About this Research Topic
Behaviors and psychological processes occurring within a social group (intragroup dynamics), or between social groups (intergroup dynamics) are objects of investigation in several fields of psychology, including clinical psychology, social psychology, developmental psychology, and organizational psychology. Psychodynamic and psychoanalytic perspectives have widely influenced the study of groups and are notable for their major contribution to theories of group functioning. Among many others, processes related to leadership, ideology, conflict, competition and cooperation, identity, status and roles, group decision, intergroup relationships, and group performance have been object of analysis.
Steaming from early Freud’s contributions in early 1900’ and enriched by the subsequent contributions of other prominent authors (we mention among others Bion, Anzieu, Foulkes, Kaes, Kernberg), the fundamental assumptions of psychodynamic theories of group are that unconscious emotional processes shape interpersonal behaviors in groups and between groups and that the lack of awareness of these processes inhibits effective work in the group, whereas working toward the awareness of groups dynamics is considered a powerful tool for group intervention in clinical, educational and organizational settings.
Starting from this prominent tradition of theoretical reflection, which future directions can be identified for the development of groups psychodynamic research and theory? The aim of the present Research Topic is to be a platform of innovative contributions that look at the future of this branch of knowledge tracking new lines of theory and research. With this aim, our article collection welcomes Original Research, Review, Hypothesis and Theory, Perspective, Brief Research Report, Commentaries, and Opinion articles that have implications for the future development of group dynamics discipline in clinical, organizational and educational, settings.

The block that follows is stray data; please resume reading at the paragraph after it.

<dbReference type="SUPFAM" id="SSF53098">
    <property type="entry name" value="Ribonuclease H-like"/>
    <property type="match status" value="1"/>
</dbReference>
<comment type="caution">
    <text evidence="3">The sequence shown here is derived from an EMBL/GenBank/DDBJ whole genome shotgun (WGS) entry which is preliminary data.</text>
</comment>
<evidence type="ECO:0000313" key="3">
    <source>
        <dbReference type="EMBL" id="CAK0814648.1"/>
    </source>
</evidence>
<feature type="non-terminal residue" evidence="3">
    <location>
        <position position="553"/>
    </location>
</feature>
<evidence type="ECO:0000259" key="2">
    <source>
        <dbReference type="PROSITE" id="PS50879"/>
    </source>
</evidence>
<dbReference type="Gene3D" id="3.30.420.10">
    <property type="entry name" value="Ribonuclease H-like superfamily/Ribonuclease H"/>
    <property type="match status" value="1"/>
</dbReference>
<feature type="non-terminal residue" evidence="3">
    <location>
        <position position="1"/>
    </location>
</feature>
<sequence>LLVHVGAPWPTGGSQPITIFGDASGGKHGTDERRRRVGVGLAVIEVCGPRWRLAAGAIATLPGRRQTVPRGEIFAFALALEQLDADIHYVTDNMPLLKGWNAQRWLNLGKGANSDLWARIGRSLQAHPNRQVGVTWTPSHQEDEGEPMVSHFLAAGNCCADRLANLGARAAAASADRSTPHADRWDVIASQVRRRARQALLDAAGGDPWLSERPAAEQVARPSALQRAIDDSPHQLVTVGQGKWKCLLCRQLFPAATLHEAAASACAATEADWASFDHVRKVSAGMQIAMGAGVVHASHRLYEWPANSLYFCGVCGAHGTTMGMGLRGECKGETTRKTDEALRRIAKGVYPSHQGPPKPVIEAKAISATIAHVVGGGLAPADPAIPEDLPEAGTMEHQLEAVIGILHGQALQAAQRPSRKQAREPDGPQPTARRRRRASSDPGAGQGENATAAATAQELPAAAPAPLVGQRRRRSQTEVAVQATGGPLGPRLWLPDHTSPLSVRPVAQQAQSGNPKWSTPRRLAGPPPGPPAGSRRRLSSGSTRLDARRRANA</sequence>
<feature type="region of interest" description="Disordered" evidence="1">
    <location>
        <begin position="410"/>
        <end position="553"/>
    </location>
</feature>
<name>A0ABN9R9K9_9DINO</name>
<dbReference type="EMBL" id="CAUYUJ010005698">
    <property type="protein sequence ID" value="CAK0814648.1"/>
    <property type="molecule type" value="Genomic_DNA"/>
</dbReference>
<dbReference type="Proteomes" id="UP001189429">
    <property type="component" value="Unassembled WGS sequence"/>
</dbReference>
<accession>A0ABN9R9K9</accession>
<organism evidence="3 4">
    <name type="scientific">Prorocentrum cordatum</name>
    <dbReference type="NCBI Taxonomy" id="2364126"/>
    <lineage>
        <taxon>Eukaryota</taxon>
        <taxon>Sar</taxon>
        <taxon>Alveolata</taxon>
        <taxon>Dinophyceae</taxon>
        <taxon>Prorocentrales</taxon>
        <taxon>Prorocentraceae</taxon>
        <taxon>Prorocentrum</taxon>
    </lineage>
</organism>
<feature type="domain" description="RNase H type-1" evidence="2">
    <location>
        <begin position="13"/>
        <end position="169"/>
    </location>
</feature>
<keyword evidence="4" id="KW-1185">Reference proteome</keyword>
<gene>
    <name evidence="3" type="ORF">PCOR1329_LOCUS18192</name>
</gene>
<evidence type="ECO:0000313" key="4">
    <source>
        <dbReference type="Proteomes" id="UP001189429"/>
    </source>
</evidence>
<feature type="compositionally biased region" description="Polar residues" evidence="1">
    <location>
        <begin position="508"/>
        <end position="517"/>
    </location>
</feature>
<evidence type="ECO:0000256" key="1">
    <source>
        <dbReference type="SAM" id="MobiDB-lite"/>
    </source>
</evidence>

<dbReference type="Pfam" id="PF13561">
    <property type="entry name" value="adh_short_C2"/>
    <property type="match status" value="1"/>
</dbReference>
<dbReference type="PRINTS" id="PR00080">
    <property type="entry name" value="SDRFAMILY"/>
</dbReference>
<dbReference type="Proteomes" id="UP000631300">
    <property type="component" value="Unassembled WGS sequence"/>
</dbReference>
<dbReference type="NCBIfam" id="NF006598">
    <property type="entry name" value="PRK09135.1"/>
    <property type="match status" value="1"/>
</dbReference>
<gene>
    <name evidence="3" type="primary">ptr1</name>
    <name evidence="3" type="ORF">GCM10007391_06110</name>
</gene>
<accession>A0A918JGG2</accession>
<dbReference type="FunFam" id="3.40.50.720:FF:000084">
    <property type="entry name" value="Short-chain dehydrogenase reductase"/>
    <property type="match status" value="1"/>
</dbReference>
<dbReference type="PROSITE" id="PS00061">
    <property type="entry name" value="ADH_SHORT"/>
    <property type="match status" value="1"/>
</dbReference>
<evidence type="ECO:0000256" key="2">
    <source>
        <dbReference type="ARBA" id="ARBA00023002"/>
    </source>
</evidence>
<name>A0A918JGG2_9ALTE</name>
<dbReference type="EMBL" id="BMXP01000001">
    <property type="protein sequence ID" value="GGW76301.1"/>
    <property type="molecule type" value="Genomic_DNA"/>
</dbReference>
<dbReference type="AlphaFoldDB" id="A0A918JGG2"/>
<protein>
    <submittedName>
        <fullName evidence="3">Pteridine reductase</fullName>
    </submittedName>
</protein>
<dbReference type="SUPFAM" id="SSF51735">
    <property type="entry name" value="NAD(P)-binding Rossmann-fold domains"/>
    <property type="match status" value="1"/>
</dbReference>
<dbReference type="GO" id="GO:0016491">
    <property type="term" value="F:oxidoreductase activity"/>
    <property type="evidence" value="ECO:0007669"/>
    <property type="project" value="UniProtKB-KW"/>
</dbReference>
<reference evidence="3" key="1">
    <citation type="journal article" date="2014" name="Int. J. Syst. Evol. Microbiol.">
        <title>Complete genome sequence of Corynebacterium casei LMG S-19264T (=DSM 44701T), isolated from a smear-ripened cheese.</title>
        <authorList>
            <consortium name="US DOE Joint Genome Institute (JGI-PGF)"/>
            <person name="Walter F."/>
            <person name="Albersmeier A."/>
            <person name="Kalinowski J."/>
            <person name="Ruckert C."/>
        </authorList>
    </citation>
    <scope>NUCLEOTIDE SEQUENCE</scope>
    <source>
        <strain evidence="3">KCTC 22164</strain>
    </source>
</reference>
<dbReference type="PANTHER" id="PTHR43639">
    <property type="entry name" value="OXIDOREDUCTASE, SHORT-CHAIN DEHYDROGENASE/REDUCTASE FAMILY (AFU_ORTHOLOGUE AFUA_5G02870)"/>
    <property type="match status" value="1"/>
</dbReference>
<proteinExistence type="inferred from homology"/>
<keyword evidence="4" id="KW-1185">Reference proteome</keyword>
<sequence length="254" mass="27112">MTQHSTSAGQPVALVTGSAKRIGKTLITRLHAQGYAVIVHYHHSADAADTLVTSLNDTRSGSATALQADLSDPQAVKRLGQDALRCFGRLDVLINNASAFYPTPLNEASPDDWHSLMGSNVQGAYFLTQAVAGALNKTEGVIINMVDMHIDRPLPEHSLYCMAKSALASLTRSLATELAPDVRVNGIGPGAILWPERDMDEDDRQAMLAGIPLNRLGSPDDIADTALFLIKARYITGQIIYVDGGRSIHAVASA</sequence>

Topics of interest include, but are not limited to:
1) Integration. Several fields share the interest on group dynamics. The contamination between different branch of psychology, as well as between psychology and other fields (above all neuroscience, economics, evolutionary biology, anthropology, and social science) can be an important source of innovation for the study of group dynamics. Thus, contributions that integrate different branches of knowledge are strongly encouraged.
2) Current political issues. Large group dynamics influence the major political challenges facing our time. Contributions concerning the large group dynamics of opinions and actions, of the climate crisis, social media and fake news, waves of refugees and migration, Nordic social model, attacks on democracy and other topics related to political implications of large group dynamics are strongly encouraged.
3) Methodology. The empirical investigation of group dynamics is challenged for researchers. Contributions concerning the development of innovative methodologies and statistical approaches that are appropriate to capture the unique and emergent properties of groups are strongly encouraged.
4) Practice. The gap between theories and practice is still existent in the psychodynamic investigation of group phenomena. Every contribution concerning innovative practical applications of group dynamics knowledge – group psychotherapy, self-help groups, group intervention in educational, organizational and community settings and many others – is welcome.
Keywords: Groups dynamics, Large groups dynamics, Groups psychology, Groups interventions, Group functioning
Important Note: All contributions to this Research Topic must be within the scope of the section and journal to which they are submitted, as defined in their mission statements. Frontiers reserves the right to guide an out-of-scope manuscript to a more suitable section or journal at any stage of peer review.